I remember when I first started homeschooling about 100 years ago. Just kidding, it was only 20 years ago. There are days, however, when it feels like it’s been 100 years! I was absurdly anxious about homeschooling my Kindergartener. Nowadays when I have a new Kindergartener to teach, I don’t even bat an eye, in part because I have done it so many times, but mainly because teaching Kindergarten has become simply a natural progression of our lifestyle of learning at home.
As I recall our early days of homeschooling and the pressure (real or imaginary) that I felt I was receiving from well-meaning family members, I remember those insecurities and wondering whether we had chosen the best option for our kids.
I can clearly say now that I am so glad that we chose to homeschool. Our first Kindergartener is 24 now and thriving! I didn’t need to worry, despite the inevitable ups and downs of homeschooling.
Kindergarten as a Lifestyle of Learning
Most parents enjoy providing stimulating, age-appropriate activities for their children. The only thing that changes once your child enters Kindergarten is that you will become slightly more intentional about teaching the 3 Rs – reading, writing and arithmetic.
If you’re looking for some guidelines for what kids in Kindergarten are learning, here is a list of what your child needs to learn by the end of Kindergarten:
- Follow rules
- Cut along a line with scissors
- Establish left or right-hand dominance
- Understand time concepts like yesterday, today, and tomorrow
- Stand quietly in a line (maybe not so much for homeschoolers!)
- Follow directions agreeably and easily
- Pay attention for 15 to 20 minutes
- Hold a crayon and pencil correctly
- Share materials such as crayons and blocks
- Know the eight basic colors: red, yellow, blue, green, orange, black, white, and pink
- Recognize and write the letters of the alphabet in upper and lowercase forms
- Know the relationship between letters and the sounds they make
- Recognize sight words such as the and read simple sentences
- Spell his first and last name
- Write consonant-vowel-consonant words such as bat and fan
- Retell a story that has been read aloud
- Identify numbers up to 20
- Know that addition is putting things together
- Know that subtraction is taking away from
- Count by ones, fives, and tens to 100
- Know basic shapes such as a square, triangle, rectangle, and circle
- Know her address and phone number
- Understand how people in communities work together.
- Use their five senses to make simple scientific observations.
Many of these things can be taught quite simply with a combination of good quality read alouds and real life experience. Add a reading and math curriculum to help guide you and you’re all set!.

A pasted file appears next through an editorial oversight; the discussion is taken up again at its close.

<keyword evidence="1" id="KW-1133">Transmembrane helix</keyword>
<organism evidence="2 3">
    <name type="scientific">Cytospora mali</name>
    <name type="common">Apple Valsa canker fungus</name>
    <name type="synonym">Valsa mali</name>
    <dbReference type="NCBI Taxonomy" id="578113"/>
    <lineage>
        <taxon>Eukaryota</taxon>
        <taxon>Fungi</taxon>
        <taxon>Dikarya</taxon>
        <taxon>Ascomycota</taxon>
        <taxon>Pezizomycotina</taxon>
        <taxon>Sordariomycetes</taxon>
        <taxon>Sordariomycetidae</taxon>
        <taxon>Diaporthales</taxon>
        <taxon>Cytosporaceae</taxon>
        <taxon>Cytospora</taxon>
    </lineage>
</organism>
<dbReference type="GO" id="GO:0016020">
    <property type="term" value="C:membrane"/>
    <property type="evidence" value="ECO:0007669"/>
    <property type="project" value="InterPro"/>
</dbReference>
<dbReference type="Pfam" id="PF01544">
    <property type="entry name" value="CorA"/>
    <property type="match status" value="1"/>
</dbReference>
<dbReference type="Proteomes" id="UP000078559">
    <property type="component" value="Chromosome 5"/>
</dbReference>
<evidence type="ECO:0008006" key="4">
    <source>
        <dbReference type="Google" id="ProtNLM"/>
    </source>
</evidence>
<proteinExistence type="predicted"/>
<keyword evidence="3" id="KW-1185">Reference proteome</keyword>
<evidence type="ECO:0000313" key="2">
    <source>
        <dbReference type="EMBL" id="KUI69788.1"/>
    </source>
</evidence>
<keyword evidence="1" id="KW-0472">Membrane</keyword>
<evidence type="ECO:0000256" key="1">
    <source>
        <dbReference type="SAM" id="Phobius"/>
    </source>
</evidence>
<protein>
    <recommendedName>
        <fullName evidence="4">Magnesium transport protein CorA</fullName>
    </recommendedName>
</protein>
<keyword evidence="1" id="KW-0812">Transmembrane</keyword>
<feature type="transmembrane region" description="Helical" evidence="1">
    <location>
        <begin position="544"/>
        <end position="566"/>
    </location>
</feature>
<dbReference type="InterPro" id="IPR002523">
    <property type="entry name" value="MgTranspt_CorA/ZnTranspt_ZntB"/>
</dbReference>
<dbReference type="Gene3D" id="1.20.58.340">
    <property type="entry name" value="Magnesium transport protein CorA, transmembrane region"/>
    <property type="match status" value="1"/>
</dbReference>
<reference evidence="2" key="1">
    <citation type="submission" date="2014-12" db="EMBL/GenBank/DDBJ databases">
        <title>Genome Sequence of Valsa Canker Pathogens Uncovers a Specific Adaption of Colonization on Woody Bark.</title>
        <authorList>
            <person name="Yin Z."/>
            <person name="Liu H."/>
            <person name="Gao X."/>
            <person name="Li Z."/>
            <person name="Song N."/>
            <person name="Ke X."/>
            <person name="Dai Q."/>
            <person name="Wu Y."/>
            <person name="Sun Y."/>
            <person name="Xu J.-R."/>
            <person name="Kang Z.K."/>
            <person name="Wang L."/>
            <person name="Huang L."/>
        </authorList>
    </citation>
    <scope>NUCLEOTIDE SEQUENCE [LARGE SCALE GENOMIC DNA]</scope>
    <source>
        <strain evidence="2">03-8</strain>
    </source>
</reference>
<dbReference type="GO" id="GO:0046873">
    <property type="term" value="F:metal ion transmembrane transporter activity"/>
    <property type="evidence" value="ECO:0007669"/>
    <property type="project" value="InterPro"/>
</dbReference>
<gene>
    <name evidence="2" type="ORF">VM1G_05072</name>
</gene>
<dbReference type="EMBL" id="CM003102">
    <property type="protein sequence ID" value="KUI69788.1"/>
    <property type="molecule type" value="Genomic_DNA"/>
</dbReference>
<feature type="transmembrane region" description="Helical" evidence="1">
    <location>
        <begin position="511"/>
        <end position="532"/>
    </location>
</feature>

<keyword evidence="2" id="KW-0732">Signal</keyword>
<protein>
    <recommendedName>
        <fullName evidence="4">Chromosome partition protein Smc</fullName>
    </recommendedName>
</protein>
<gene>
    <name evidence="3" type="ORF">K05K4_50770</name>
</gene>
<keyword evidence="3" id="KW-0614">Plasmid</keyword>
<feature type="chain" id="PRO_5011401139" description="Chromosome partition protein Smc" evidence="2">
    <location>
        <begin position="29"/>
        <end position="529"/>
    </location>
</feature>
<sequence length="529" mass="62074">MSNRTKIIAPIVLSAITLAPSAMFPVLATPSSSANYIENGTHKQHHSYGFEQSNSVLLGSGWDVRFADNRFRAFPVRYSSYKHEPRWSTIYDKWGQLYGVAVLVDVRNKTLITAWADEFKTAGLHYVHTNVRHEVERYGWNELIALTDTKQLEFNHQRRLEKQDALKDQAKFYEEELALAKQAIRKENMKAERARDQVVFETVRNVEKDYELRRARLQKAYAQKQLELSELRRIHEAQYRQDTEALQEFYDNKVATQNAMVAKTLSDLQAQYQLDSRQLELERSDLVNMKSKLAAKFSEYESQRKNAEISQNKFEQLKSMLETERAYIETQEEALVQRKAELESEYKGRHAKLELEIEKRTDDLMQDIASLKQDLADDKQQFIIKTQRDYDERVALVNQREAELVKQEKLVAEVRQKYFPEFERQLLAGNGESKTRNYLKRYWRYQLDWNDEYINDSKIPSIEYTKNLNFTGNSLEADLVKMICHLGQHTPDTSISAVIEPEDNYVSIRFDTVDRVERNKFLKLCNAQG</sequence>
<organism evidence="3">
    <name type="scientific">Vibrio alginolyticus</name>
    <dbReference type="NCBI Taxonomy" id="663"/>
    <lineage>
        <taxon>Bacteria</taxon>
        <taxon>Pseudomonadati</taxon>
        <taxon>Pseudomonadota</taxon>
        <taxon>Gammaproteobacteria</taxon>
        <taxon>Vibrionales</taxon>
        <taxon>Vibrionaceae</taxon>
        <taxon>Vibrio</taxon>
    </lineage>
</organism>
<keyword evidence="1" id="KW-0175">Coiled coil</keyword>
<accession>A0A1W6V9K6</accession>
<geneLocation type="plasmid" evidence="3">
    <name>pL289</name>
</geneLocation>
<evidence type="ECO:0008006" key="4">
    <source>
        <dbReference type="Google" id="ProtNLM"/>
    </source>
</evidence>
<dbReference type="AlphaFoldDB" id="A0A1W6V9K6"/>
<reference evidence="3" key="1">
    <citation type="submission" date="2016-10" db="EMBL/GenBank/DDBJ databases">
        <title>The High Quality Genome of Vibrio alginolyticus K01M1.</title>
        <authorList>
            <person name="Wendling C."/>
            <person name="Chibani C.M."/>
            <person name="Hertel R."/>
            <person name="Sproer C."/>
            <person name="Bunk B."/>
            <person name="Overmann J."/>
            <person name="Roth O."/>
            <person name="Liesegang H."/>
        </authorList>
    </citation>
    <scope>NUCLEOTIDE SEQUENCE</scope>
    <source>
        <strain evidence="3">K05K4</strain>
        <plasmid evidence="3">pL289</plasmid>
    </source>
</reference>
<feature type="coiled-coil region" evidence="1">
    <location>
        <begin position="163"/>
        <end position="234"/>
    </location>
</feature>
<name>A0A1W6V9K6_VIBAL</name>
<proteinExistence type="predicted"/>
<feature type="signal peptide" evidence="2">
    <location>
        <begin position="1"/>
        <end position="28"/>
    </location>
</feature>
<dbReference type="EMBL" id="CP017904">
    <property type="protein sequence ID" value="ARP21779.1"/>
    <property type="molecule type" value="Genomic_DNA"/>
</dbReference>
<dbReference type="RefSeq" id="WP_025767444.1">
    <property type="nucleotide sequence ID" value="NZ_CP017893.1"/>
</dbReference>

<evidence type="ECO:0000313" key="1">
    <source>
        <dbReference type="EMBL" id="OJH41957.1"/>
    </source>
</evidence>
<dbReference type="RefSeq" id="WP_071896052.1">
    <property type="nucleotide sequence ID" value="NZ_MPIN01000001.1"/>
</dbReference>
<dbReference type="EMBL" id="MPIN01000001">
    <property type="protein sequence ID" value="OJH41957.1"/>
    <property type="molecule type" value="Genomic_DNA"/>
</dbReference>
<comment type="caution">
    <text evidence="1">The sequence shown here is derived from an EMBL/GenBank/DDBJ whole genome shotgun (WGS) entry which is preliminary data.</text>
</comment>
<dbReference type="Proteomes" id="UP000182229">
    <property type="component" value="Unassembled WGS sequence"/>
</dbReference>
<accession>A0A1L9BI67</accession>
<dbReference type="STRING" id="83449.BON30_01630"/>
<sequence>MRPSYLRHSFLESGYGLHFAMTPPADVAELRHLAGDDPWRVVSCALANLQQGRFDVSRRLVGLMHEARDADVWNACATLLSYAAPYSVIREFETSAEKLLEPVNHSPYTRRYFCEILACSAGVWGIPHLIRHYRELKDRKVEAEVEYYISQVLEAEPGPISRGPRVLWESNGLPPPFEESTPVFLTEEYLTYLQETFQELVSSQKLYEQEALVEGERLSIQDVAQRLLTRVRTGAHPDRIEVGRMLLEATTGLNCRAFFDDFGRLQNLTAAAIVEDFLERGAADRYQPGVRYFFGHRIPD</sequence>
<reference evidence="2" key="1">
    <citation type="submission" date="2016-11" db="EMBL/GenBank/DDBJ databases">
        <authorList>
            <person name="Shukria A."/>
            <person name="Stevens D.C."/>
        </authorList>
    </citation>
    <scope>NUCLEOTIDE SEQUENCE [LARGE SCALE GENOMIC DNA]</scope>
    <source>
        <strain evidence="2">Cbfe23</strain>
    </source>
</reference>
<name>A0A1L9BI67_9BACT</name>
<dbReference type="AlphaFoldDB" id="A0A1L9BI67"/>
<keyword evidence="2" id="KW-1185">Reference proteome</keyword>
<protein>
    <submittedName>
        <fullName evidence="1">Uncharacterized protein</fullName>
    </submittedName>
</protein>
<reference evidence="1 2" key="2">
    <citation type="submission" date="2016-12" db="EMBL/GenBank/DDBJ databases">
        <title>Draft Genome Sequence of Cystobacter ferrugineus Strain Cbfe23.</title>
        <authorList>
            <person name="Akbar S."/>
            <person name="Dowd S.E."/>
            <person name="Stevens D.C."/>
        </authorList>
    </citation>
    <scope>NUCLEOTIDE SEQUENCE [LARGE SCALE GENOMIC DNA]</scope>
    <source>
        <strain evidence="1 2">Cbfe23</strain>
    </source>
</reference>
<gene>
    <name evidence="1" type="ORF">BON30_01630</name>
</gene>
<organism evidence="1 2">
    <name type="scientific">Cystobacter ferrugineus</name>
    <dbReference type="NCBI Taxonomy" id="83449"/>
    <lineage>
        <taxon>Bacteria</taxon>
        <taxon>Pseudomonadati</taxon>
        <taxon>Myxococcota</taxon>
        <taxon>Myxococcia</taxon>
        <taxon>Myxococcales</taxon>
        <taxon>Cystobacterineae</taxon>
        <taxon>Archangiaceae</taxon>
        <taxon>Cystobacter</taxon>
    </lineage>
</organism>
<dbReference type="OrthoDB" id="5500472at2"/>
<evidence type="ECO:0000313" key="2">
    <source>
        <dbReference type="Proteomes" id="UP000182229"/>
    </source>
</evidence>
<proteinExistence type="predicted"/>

How to Teach Your Kindergartener
General teaching principles:
As you can see from the list above, Kindergarten does not need to be a stressful, hard-core, educational experience for you or your child. Just like other developmental milestones, all kids will master different milestones at different times and that is okay. Remember when you counted the days until your first-born learned to walk? Then with your second and third children, you relaxed more, knowing that they would eventually walk. Relax, have fun, enjoy your kids!
One way to teach your young children to learn and still have fun is to utilize multi-sensory learning. Multi-sensory learning, simply put, is teaching that is done using as many of the five senses as possible. By seeing, touching, hearing, smelling, and yes, tasting while you learn, information is learned much more efficiently. This is not generally the way a traditional schoolroom is structured. The traditional classroom practice of textbooks, workbooks and sitting in desks was created as an organizational system for the many children needing to be taught. It is okay to step away from this, in fact, it is recommended. Multi-sensory learning is way more fun!
Teaching math in the early years is best done using a multi-sensory curriculum such as Math-U-See. This simple, yet effective curriculum uses base-ten manipulatives that your child will use to build most of the concepts taught, followed by saying the concept, followed by writing and coloring the concept or number. It includes a teacher’s DVD that explains how to teach each concept. Young kids have a hard time with the abstract concept of number symbols but when they build math, they understand it. There are oodles of hands-on math resources available to help you make math meaningful for your young children. Use your imagination and turn play time into learning time by counting, adding and subtracting as you play cars, Play-Doh or blocks. Your kids will love you for it!